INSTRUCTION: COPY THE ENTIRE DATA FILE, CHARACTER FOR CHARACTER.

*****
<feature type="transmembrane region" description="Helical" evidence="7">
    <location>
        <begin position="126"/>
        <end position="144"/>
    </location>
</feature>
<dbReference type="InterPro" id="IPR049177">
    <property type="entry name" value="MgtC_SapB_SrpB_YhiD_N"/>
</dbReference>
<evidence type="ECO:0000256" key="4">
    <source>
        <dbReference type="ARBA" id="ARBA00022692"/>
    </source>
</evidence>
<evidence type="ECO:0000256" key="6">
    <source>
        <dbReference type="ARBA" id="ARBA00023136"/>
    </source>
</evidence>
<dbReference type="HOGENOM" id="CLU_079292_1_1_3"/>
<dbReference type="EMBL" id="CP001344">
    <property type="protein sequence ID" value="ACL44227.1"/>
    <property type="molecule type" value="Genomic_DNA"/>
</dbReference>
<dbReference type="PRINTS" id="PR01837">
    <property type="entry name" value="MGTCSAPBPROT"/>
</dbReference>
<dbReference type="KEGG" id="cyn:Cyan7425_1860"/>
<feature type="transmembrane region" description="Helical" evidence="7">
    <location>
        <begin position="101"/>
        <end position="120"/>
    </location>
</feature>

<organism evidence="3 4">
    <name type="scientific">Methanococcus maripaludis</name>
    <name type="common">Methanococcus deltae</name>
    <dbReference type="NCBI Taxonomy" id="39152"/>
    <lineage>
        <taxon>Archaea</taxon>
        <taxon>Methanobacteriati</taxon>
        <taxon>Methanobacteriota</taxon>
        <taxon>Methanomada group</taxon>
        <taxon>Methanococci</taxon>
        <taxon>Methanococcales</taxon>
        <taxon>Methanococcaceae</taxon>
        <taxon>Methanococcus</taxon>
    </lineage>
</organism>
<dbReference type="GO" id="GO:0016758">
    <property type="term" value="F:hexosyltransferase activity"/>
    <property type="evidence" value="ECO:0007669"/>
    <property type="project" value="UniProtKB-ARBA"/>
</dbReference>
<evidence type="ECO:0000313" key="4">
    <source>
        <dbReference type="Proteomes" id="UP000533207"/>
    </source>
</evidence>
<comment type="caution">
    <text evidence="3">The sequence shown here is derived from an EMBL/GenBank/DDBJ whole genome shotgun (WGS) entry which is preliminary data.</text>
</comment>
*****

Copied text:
<feature type="transmembrane region" description="Helical" evidence="7">
    <location>
        <begin position="126"/>
        <end position="144"/>
    </location>
</feature>
<dbReference type="InterPro" id="IPR049177">
    <property type="entry name" value="MgtC_SapB_SrpB_YhiD_N"/>
</dbReference>
<evidence type="ECO:0000256" key="4">
    <source>
        <dbReference type="ARBA" id="ARBA00022692"/>
    </source>
</evidence>
<evidence type="ECO:0000256" key="6">
    <source>
        <dbReference type="ARBA" id="ARBA00023136"/>
    </source>
</evidence>
<dbReference type="HOGENOM" id="CLU_079292_1_1_3"/>
<dbReference type="EMBL" id="CP001344">
    <property type="protein sequence ID" value="ACL44227.1"/>
    <property type="molecule type" value="Genomic_DNA"/>
</dbReference>
<dbReference type="PRINTS" id="PR01837">
    <property type="entry name" value="MGTCSAPBPROT"/>
</dbReference>
<dbReference type="KEGG" id="cyn:Cyan7425_1860"/>
<feature type="transmembrane region" description="Helical" evidence="7">
    <location>
        <begin position="101"/>
        <end position="120"/>
    </location>
</feature>

<organism evidence="3 4">
    <name type="scientific">Methanococcus maripaludis</name>
    <name type="common">Methanococcus deltae</name>
    <dbReference type="NCBI Taxonomy" id="39152"/>
    <lineage>
        <taxon>Archaea</taxon>
        <taxon>Methanobacteriati</taxon>
        <taxon>Methanobacteriota</taxon>
        <taxon>Methanomada group</taxon>
        <taxon>Methanococci</taxon>
        <taxon>Methanococcales</taxon>
        <taxon>Methanococcaceae</taxon>
        <taxon>Methanococcus</taxon>
    </lineage>
</organism>
<dbReference type="GO" id="GO:0016758">
    <property type="term" value="F:hexosyltransferase activity"/>
    <property type="evidence" value="ECO:0007669"/>
    <property type="project" value="UniProtKB-ARBA"/>
</dbReference>
<evidence type="ECO:0000313" key="4">
    <source>
        <dbReference type="Proteomes" id="UP000533207"/>
    </source>
</evidence>
<comment type="caution">
    <text evidence="3">The sequence shown here is derived from an EMBL/GenBank/DDBJ whole genome shotgun (WGS) entry which is preliminary data.</text>
</comment>